HIV and Pregnancy

Preventing Perinatal Transmission of HIV After Birth

Last Reviewed: August 18, 2021

Key Points

  • Babies born to women with HIV should receive HIV medicine (as soon as possible after birth, preferably within 6 hours of delivery), to prevent perinatal transmission of HIV (also called mother-to-child transmission of HIV).
  • HIV medicines protect babies from HIV that could have passed from mother to child during pregnancy or childbirth. (HIV medicines are called antiretrovirals.)
  • HIV testing is recommended for all babies born to women with HIV at 14 to 21 days of life, at 1 to 2 months, and again at 4 to 6 months. Additional testing at birth and other time points is recommended for babies at higher risk of perinatal transmission of HIV.
  • If testing shows that a baby has HIV, the baby receives antiretroviral therapy (ART). ART is the daily use of a combination of HIV medicines to treat HIV infection. ART helps people with HIV live longer, healthier lives.
  • HIV can also spread from a mother to her child through breast milk. In the United States, infant formula is a safe and readily available alternative to breast milk. For these reasons, women with HIV who live in the United States should not breastfeed their babies.

After birth, do babies born to women with HIV receive HIV medicines to prevent perinatal transmission of HIV?

After birth, all babies born to women with HIV should receive HIV medicines. This should be given as soon as possible after birth, preferably within 6 hours of delivery, to prevent perinatal transmission of HIV (also called mother-to-child transmission of HIV). HIV medicines given to babies after birth protect against HIV that could have passed from mother to child during pregnancy or childbirth. (HIV medicines are called antiretrovirals.)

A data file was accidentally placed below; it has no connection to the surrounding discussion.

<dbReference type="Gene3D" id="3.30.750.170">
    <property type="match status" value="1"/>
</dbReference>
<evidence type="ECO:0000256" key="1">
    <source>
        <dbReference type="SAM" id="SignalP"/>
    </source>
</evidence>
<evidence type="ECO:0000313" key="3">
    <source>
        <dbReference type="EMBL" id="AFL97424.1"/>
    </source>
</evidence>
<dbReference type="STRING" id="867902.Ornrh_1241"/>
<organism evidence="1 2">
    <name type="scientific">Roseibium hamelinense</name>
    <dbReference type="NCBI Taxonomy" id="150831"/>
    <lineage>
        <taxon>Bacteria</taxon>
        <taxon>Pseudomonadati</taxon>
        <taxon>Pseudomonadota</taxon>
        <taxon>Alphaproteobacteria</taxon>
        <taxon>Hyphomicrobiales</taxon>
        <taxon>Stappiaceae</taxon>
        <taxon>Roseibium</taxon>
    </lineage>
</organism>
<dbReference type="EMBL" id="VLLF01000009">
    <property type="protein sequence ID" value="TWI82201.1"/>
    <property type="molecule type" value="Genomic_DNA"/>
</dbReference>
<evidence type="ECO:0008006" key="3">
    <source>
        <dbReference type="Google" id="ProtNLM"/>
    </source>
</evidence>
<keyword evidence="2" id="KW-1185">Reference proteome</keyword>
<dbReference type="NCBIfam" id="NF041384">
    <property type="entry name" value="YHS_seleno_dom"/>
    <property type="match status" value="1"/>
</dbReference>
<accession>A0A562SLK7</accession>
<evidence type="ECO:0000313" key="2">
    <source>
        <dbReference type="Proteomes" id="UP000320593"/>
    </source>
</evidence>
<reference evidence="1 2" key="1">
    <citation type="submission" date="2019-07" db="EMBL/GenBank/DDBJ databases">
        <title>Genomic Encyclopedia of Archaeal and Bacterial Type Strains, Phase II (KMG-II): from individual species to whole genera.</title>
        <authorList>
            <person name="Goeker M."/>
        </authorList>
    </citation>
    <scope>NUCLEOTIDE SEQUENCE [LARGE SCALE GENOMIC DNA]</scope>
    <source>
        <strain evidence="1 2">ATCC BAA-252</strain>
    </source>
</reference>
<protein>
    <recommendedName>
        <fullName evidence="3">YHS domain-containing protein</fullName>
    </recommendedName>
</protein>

What HIV medicines are given to babies after birth to prevent perinatal transmission of HIV?

The HIV medicine that a baby receives depends on the mother’s viral load and other factors.

Babies at higher risk of perinatal transmission of HIV receive three HIV medicines for up to 6 weeks after birth. This includes babies born to women who are not virally suppressed near delivery.

How soon after birth are babies born to women with HIV tested for HIV?

HIV testing is recommended for all babies born to women with HIV at 14 to 21 days of life, at 1 to 2 months, and again at 4 to 6 months. Additional testing at birth and other time points is recommended for babies at higher risk of perinatal transmission of HIV. The HIV test (called a virologic test) looks for HIV in the blood.

If testing shows that a baby has HIV, the baby receives antiretroviral therapy (ART). ART is the daily use of a combination of HIV medicines to treat HIV infection. ART helps people with HIV live longer, healthier lives.

What other steps protect babies from HIV?

HIV can spread from a mother to her child through breast milk. In the United States, infant formula is a safe and readily available alternative to breast milk. For these reasons, women with HIV who live in the United States should not breastfeed their babies. Women with HIV can talk to their health care providers to discuss alternative options for feeding before their babies are born or even if they are already breastfeeding.

Additionally, babies should not eat food that was pre-chewed by a person with HIV.

To learn more, read the HIVinfo fact sheets:

This fact sheet is based on information from the following sources:

From the Centers for Disease Control and Prevention (CDC):

From the Department of Health and Human Services:

Also see the HIV Source E-book for a collection of HIV links and resources.